Andrew Hennigan is a Lecturer, Speaker Coach and Writer. He is interested in speaking, writing, social media, networking, influencing, reputation, intercultural, innovation and other topics. He is also a freelance journalist, writer for hire and author of the book Payforward Networking. Copyright Andrew Hennigan 2007-2017.
How to Network Effectively at Face-to-Face Meetups
Face-to-face meetups are much more effective than online activity for discovering and creating a bond with other people. But it's not enough just to attend and hope for the best. To get the best results takes some effort and a little planning.
There are many different ways you can make every meeting fruitful and even fun, but to get you started here are five secrets that are going to make a difference:
1. GET INVOLVED SOMEHOW. Just attending an event is better than staying at home, but the people who get the best results are the people who are actively involved in the event, helping the organizers or participating in some way. This gives you much more visibility and more opportunities for interacting with other people. It's also much easier for shy people. Be an active part of the event and more people will remember you, especially if you have a role in the organization or presentation of the event. And the people who benefit the most? The people who speak.
2. LISTEN, REMEMBER. When you meet new people they are likely to tell you who they are and what they do. The most common networking mistake is to ignore this and think instead about what you are going to say. What works much better is to listen carefully to what other people have said and remember the key parts. This information is essential so that you will be able to help them in future -- a key principal of effective networking.
3. BE GENEROUS WITH HELP. Help the people you know and the people you meet when they ask for it and when you can offer help proactively. This will give you a reputation for being a great person to know and when you need anything other people are more likely to help. This is not "tit for tat" reciprocation, but rather building credit in your network equity account, a balance you can draw on later. Sometimes Alice helps Bob and Carol, then Derek helps Alice just because she has a good reputation and he knows she is the kind of person who is generous with others. Just help people. It will all come back one day.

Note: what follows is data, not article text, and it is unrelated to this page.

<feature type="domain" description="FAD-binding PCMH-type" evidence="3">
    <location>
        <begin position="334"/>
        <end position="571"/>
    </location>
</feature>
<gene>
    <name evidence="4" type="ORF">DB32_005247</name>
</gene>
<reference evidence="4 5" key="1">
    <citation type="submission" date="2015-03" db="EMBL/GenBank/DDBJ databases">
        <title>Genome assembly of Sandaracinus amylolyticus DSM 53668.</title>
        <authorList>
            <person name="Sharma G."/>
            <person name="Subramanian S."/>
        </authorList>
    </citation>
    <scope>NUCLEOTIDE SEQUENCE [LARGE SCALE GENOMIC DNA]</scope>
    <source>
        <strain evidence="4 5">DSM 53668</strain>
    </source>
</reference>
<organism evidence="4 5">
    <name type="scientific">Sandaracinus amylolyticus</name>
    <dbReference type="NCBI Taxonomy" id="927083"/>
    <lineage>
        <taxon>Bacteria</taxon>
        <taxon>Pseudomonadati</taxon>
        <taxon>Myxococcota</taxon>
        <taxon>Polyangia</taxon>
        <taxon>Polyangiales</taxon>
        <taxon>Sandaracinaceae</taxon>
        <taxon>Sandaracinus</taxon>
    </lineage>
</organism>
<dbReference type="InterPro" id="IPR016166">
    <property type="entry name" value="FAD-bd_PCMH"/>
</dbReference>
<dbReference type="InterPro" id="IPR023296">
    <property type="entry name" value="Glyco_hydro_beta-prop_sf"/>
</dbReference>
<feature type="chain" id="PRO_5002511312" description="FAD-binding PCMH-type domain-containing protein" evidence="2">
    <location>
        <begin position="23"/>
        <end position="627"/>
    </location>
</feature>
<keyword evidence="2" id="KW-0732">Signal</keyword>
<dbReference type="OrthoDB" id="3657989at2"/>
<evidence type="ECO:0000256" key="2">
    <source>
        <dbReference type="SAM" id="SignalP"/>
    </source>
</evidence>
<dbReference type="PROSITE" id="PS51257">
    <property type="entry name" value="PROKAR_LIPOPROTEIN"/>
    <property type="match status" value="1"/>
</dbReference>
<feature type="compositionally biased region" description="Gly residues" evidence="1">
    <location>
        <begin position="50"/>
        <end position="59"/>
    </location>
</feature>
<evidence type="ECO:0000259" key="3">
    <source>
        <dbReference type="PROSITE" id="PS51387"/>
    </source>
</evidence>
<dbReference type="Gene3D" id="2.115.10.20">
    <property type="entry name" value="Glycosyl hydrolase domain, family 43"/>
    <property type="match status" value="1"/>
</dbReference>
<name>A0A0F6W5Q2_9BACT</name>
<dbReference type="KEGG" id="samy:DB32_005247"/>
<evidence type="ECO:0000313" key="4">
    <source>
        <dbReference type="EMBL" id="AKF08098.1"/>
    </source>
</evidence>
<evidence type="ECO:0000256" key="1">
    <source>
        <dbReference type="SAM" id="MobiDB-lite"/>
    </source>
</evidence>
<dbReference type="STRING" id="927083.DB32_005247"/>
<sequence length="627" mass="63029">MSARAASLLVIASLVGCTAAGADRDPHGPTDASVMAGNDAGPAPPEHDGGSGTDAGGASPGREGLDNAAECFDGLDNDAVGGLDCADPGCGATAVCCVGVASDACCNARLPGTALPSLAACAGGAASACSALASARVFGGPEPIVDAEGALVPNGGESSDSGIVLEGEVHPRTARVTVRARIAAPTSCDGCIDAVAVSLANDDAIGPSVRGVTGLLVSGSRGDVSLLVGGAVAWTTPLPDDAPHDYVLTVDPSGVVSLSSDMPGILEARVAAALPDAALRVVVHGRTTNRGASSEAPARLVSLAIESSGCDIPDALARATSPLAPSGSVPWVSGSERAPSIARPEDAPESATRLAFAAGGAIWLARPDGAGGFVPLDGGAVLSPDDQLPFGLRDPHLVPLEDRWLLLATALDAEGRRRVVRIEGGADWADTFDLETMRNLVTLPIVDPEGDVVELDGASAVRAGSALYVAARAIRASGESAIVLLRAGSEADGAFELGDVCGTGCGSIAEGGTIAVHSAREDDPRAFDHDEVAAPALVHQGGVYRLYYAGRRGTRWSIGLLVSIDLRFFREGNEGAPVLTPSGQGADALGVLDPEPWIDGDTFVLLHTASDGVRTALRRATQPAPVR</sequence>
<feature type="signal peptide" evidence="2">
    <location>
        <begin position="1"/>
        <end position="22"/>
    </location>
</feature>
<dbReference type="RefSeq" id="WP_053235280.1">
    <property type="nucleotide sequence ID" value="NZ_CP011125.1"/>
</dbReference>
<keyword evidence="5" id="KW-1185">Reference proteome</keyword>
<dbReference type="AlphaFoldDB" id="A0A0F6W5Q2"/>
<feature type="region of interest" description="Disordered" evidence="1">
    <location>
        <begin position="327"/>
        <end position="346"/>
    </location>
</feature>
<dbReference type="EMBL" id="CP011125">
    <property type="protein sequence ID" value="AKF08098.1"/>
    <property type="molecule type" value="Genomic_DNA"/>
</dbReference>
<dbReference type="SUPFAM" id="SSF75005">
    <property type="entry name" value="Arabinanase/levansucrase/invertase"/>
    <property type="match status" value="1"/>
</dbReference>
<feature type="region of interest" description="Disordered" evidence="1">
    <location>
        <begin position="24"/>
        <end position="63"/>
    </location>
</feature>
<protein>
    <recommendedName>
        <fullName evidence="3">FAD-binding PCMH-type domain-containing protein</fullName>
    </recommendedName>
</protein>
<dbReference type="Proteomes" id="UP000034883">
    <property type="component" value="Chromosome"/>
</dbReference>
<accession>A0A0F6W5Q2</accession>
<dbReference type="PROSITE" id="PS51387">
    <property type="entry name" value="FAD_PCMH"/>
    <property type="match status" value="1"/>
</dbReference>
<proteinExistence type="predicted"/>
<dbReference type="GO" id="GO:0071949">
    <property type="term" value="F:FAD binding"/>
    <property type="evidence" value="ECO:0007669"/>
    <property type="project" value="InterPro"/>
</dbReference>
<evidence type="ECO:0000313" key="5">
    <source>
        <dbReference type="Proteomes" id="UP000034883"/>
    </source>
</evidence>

4. FOCUS ON A FEW PEOPLE. Don't try to meet a hundred people you will forget immediately. Instead have a more realistic goal to get to know one or two new people. Spend enough time listening to them so that you know them well enough to be helpful in future. If you connect properly with just one new person the event was a success. Anything more than one is excellent.
5. BE CLEAR ABOUT WHAT YOU WANT. Nobody can help you if they don't know how. Make sure that if you are looking for an internship, a job, an investor, speaking gigs or anything else then make sure that people know about this. Another common mistake in life is to assume that people know what we want. They don't. Make sure people know what you want then they are more likely to let you know if they find it.
At the next meetup you go to try at least one of these ideas and see where it takes you. If you can do all five that is even better but you should grow your networking skills one step at a time. And don't worry if you don't do it perfectly. There will always be more chances. Just make sure you attend events regularly.
More about professional networking
There's much more about professional networking in my book Payforward Networking, available in paperback and Kindle editions.
Lectures, Workshops, Coaching and Writing
For lectures, workshops, one-to-one coaching and writing about networking and other communication topics you can contact Andrew Hennigan by phone on 0046 730 894 475 or 0033 6 79 61 42 81 and by email at firstname.lastname@example.org.
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